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Milwaukee Brewers 2018 MLB Draft Preview: High School Pitchers

A look at potential Brewers prospects.

David Weathers #49

The draft is almost here and we’re only at our second of four draft previews! Today we’re taking a look at the high school prep arms that could be available when the Brewers are up at 21.

High school arms are one of the strongest parts of the 2018 top 30, with plenty of high-profile players to choose from. Teams tend to be hesitant about selecting prep hurlers as they have the most risk when it comes to development. But when prep pitchers go right, the reward can be huge. Let’s dig right into some of this year’s top high school pitchers.

The Scouting Report

Kumar Rocker RHP
#23 MLB Pipeline || #13 Baseball America

MLB Pipeline Tools Grades:
Fastball: 70 || Slider: 60 || Changeup: 50 || Control: 50 || Overall: 55

Cole Winn RHP
#9 MLB Pipeline || #11 Baseball America

MLB Pipeline Tools Grades:
Fastball: 60 || Slider: 55 || Changeup: 50 || Control: 50 || Overall: 55

Mason Denaburg RHP
#24 MLB Pipeline || #22 Baseball America

MLB Pipeline Tools Grades:
Fastball: 60 || Slider: 55 || Changeup: 50 || Control: 50 || Overall: 55

Ryan Weathers LHP
#13 MLB Pipeline || #18 Baseball America

MLB Pipeline Tools Grades:
Fastball: 55 || Curveball: 55 || Changeup: 55 || Control: 55 || Overall: 55

Grayson Rodriguez RHP
#22 MLB Pipeline || #24 Baseball America

MLB Pipeline Tools Grades:
Fastball: 65 || Curveball: 50 || Slider: 55 || Changeup: 50 || Control: 50 || Overall: 50

The Lowdown

This is as many prospects as I’m willing to put down on a list out of necessity. As I mentioned, the high school pitching class is LOADED with talent. There are a few more that could go on here, but they would likely be gone by the time the Brewers made it onto the clock. As we’ve seen in the past, some signing demands can push players down the draft, and as I mentioned in the collegiate arms article, the Brewers might be willing to fork out some dough this year.

Our scouting starts with the 80-grade name Kumar Rocker. Rocker has a killer fastball and plus breaking pitch. He already has what it takes to be a solid reliever and could eventually get his control and changeup to the point where he’s a valuable member of the rotation. His fastball sits in the mid-90s and that’s where it should stay, as the 6’5” 235 lbs. Rocker doesn’t have much more room for physical projection.

Next up is my favorite of the group, Cole Winn. Winn could have a bevy of plus pitches when his development’s done accompanied by above-average control. Along with clean, repeatable delivery that gives him average control with a good fastball, Winn could be the whole package. He’s just not as big as his peers on this list at “only” 6’2”.

Mason Denaburg is another intriguing prep arm given that he’s a two-way athlete who was a kicker in football. Denaburg is very athletic, which helps him repeat his low-effort mechanics. His third pitch isn’t that developed but there’s some who believe that turning his focus to a single sport help take all of his pitches to a new level. His fastball tops out at 97 and will hit 94 on the backend of his starts. His curve is a killer to opposing hitters but he has some tendency to leave it up in the zone.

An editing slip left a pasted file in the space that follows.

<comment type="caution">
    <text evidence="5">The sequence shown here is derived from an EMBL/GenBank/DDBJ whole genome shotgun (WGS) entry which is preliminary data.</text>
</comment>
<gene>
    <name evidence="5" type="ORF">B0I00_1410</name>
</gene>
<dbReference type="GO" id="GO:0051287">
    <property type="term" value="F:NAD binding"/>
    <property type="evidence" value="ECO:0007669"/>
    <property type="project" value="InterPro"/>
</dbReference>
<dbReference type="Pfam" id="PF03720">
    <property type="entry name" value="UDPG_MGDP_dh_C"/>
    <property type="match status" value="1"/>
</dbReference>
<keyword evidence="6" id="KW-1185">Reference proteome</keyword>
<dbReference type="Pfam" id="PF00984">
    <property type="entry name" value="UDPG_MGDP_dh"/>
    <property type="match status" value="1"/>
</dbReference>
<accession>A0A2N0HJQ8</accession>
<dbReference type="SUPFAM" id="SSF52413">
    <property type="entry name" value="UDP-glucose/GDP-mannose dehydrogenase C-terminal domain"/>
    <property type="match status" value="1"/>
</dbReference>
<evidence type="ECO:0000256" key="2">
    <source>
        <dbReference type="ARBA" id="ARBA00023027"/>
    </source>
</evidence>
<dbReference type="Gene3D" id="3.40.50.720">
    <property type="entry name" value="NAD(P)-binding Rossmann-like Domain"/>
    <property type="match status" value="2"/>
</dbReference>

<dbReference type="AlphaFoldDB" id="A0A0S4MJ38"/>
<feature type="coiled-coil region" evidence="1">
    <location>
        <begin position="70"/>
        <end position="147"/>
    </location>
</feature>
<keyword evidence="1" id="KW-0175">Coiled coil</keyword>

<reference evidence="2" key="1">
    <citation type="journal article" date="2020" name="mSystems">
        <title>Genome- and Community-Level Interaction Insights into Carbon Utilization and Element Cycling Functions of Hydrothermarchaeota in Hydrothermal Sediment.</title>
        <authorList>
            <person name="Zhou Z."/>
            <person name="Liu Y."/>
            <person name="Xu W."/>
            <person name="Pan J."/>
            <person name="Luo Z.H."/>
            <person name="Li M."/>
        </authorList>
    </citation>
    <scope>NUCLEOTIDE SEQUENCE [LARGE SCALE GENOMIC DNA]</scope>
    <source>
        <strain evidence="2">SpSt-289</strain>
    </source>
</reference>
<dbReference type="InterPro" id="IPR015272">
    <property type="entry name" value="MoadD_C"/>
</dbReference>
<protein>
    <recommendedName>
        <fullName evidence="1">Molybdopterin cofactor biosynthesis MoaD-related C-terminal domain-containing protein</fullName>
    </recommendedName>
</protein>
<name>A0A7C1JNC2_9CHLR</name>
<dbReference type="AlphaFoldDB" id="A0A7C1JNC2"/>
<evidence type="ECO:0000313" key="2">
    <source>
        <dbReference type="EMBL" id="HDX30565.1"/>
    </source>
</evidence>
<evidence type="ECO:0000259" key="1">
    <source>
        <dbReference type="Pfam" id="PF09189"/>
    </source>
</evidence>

Ryan Weathers has a little more going for him that the rest of the pitchers in this class: lineage. His dad is former Brewer David Weathers. Scouts already like Ryan’s profile more than his dad’s as he does a little of everything well. He has three pitches that show plus, great mechanics and could be a serviceable lefty. His fastball doesn’t blow hitters away like the righties on this list but he might have the highest floor of the bunch.

Finally, Grayson Rodriguez is a 6’5” 230 lbs. righty who already hits the upper-90s with his fastball and has one hell of a curve to compliment it. His performance this spring is rocketing him up boards, although, if he can’t further develop his changeup, he might be relegated to a role out of the bullpen.

How They Become Brewers

There’s one answer for the top half of the list and another for the bottom half. For Rocker, Winn, Denaburg and even Weathers, other teams just need to pass and there’s a large possibility that happens. Teams like to save in the first round and spend on big risk, high ceiling players later on in the draft. These high ceiling players could easily fall into the Brewers lap as teams aim for more signable college players.

The bottom half of the list have to show enough to make the Brewers very interested. I believe the Crew would rather sit and wait for a similar arm at a lower cost in the second than draft a fringe first rounder. If Rodriguez or Vasil really peaks the front office’s interests, then they could be future Brewers.

Honestly, I don’t think the Brewers will take a prep pitcher. The organization has been focused on offense early and pitching later in the draft. Even if the team is spending more with their first pick than in recent years, there’s still something to be said for picking a player who’s more likely to develop into something special than taking one of the most high-risk prospects.